Jefa in Training, the Book That Will Open Up Doors for Latinas

Photo courtesy of Ashley K. Stoyanov Ojeda
Ashley K. Stoyanov Ojeda

Recently, I was scrolling through my favorite book app, My Must Reads, which allows me to purchase books and e-books from local bookstores, looking for a professional development book. My curiosity and personal goals echo in the back of my mind louder every year, so I know I need to start training myself for the next chapter of my life.

I did find a plethora of business and professional development books, but I was disheartened to find that most of them were written by white cisgender men. I’m not taking away from their expertise or their journey. Still, I can bet the world’s wealth that their experiences differ significantly from a Latina trying to build her way in the workforce and entrepreneurial industry in the United States.

Let’s not forget that Latinas continue to be grossly underpaid in the States compared to anyone else.  Still, I bought a couple of these books because my mind has conformed to not wholly identify with everything I consume. And I’m sure I’m not alone in this type of mentality.

So, you can all imagine the genuine joy I felt when my BELatina News email’s inbox chimed with a message from Ashley K. Stoyanov Ojeda where she told me about her new book, “Jefa in Training.”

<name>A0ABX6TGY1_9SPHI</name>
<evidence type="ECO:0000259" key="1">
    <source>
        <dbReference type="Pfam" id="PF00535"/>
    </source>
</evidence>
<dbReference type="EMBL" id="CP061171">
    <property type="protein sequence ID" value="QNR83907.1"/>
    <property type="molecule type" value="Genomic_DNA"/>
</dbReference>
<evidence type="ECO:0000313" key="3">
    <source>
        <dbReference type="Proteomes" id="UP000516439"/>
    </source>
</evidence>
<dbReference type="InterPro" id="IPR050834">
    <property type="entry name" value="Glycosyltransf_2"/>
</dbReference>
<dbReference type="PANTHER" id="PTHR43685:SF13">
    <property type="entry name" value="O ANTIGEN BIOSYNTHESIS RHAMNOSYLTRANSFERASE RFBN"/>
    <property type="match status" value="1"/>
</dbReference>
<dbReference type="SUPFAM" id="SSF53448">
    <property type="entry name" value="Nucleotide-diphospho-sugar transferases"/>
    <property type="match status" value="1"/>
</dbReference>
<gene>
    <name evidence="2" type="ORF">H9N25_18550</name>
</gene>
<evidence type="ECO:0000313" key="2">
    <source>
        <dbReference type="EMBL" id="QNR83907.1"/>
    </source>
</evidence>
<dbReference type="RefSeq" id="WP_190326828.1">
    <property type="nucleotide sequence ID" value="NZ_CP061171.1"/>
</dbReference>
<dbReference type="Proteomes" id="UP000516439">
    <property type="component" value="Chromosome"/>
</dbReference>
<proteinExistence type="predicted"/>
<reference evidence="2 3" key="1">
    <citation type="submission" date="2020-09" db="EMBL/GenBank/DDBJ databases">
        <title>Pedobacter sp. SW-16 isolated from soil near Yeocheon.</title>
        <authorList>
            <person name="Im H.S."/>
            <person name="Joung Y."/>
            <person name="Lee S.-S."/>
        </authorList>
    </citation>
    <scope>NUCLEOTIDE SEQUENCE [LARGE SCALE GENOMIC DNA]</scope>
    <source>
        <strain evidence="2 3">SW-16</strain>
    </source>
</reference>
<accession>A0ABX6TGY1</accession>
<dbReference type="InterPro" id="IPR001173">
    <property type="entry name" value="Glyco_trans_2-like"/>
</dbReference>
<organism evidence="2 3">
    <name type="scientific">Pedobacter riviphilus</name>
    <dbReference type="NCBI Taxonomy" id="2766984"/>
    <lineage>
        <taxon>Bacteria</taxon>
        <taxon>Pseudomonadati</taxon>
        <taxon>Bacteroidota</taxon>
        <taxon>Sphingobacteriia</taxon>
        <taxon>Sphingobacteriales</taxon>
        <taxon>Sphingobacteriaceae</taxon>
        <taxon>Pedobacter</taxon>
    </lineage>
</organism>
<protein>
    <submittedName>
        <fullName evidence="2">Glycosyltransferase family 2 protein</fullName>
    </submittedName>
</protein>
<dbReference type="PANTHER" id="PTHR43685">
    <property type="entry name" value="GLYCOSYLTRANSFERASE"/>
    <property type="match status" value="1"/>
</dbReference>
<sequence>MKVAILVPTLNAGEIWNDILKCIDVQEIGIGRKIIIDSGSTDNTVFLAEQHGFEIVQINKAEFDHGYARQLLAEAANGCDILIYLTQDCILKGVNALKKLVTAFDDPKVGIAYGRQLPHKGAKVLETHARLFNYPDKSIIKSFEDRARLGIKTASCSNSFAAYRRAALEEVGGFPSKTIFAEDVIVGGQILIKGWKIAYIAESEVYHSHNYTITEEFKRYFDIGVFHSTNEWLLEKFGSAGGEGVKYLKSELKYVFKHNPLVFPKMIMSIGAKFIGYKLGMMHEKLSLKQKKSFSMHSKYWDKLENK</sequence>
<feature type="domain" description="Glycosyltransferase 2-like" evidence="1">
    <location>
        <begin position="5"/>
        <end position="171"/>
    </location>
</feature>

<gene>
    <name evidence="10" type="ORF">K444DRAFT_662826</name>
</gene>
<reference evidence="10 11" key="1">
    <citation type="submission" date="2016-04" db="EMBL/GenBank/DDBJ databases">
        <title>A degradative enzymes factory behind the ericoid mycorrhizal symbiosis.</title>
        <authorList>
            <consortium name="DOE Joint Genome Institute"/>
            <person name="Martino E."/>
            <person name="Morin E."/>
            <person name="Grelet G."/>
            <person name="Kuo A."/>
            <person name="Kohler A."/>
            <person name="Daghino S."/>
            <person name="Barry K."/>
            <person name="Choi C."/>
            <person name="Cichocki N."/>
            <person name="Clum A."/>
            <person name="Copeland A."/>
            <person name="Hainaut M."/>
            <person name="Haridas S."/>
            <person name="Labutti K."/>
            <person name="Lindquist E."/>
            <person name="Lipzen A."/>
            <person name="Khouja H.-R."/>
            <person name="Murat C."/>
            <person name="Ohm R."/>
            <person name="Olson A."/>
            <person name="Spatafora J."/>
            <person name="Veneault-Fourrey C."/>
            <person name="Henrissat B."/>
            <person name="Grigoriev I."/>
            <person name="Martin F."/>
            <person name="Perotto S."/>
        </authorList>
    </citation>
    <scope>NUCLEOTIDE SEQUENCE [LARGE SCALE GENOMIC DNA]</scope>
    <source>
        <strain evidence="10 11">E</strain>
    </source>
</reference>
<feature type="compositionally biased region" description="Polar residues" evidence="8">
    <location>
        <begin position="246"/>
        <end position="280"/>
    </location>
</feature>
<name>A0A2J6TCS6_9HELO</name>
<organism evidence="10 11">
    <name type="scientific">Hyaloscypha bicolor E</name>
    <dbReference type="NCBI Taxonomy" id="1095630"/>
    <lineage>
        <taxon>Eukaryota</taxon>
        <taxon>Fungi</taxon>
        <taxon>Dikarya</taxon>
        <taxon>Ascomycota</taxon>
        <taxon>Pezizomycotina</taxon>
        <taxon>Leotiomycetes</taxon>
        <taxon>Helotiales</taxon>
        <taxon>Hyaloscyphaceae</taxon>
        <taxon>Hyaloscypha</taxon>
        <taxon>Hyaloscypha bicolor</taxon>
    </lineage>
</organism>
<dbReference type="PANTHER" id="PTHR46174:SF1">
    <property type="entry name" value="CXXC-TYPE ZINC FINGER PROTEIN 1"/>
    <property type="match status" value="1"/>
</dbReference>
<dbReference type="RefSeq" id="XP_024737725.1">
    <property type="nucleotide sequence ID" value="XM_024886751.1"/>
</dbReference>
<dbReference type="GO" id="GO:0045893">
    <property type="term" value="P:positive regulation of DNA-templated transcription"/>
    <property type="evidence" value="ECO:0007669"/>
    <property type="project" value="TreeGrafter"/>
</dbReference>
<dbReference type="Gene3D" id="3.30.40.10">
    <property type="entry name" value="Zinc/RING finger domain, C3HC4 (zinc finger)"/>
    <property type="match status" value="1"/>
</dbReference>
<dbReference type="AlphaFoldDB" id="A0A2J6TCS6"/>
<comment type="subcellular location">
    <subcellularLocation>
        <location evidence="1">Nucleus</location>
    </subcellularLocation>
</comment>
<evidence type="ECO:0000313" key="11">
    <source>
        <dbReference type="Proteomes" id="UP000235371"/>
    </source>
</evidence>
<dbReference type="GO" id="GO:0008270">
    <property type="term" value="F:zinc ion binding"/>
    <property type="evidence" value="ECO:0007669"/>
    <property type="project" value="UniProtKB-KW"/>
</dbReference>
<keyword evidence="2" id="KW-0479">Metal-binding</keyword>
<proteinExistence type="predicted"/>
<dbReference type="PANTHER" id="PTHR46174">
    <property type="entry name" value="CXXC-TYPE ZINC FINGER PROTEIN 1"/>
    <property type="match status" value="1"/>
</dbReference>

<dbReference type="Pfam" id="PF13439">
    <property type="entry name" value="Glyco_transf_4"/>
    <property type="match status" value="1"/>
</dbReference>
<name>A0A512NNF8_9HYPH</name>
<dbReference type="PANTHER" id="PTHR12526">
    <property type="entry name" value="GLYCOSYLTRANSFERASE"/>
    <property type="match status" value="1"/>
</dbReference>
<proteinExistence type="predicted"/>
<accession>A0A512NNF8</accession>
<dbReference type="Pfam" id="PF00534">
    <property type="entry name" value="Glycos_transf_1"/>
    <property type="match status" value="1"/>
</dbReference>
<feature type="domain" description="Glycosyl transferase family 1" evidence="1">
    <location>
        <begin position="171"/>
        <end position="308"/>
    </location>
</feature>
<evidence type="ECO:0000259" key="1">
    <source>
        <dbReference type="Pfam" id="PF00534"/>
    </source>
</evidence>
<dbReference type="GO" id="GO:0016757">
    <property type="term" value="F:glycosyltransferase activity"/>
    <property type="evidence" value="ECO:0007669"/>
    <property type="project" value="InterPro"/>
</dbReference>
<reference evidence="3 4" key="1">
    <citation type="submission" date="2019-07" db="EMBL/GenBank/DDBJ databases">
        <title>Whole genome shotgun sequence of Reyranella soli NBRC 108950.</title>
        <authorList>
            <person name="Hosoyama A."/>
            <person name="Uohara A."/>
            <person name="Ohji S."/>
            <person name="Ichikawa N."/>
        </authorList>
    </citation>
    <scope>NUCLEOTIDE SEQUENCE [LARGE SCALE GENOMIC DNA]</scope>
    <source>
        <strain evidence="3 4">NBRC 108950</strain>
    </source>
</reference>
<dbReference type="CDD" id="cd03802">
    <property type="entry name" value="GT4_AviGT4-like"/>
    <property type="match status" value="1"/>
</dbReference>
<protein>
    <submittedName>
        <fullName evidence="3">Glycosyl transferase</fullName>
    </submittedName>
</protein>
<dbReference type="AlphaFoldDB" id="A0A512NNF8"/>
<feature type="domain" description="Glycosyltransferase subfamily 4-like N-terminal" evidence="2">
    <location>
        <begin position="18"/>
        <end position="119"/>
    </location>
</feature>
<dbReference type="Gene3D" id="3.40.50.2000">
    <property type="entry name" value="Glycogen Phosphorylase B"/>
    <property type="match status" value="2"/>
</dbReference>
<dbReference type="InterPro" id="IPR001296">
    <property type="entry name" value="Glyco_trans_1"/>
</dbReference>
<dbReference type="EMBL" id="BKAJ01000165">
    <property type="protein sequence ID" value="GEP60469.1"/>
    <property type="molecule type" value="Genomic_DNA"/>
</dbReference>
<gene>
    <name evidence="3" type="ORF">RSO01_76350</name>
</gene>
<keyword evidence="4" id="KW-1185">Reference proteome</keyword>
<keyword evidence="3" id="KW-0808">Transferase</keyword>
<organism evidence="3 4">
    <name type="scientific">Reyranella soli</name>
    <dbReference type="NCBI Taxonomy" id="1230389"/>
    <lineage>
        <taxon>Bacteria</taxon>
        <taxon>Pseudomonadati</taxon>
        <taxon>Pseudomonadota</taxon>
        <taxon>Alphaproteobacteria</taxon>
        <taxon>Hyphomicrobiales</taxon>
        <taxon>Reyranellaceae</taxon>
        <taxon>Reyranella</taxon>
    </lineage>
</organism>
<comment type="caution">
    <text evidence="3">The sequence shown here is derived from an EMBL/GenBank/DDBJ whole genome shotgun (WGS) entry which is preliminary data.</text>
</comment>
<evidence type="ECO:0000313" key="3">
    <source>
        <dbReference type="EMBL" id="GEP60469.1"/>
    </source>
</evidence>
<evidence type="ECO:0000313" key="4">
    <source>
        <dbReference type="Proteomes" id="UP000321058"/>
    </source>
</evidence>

Before I go on about the message, you all must understand what’s so great about the author.

Photo courtesy of Ashley K. Stoyanov Ojeda
Photo courtesy of Ashley K. Stoyanov Ojeda

Ashley, born in Queens, New York, and whose roots are Mexican-French-American, has had plenty of experience tending to her entrepreneurial spirit. The initial stages of her career revolved around the music industry, leading her to work with major record labels.

Since then, her professional skills have diversified and include being a community-builder, strategist, coach, and socialpreneur. The impact of her work has been massive. She has a tenacity for understanding her environment’s needs, which has often led her to great outcomes. For instance, when Ashley was high and deep in the music industry, she single-handedly created a movement for rising womxn songwriters – without even planning to do so. It was natural for her.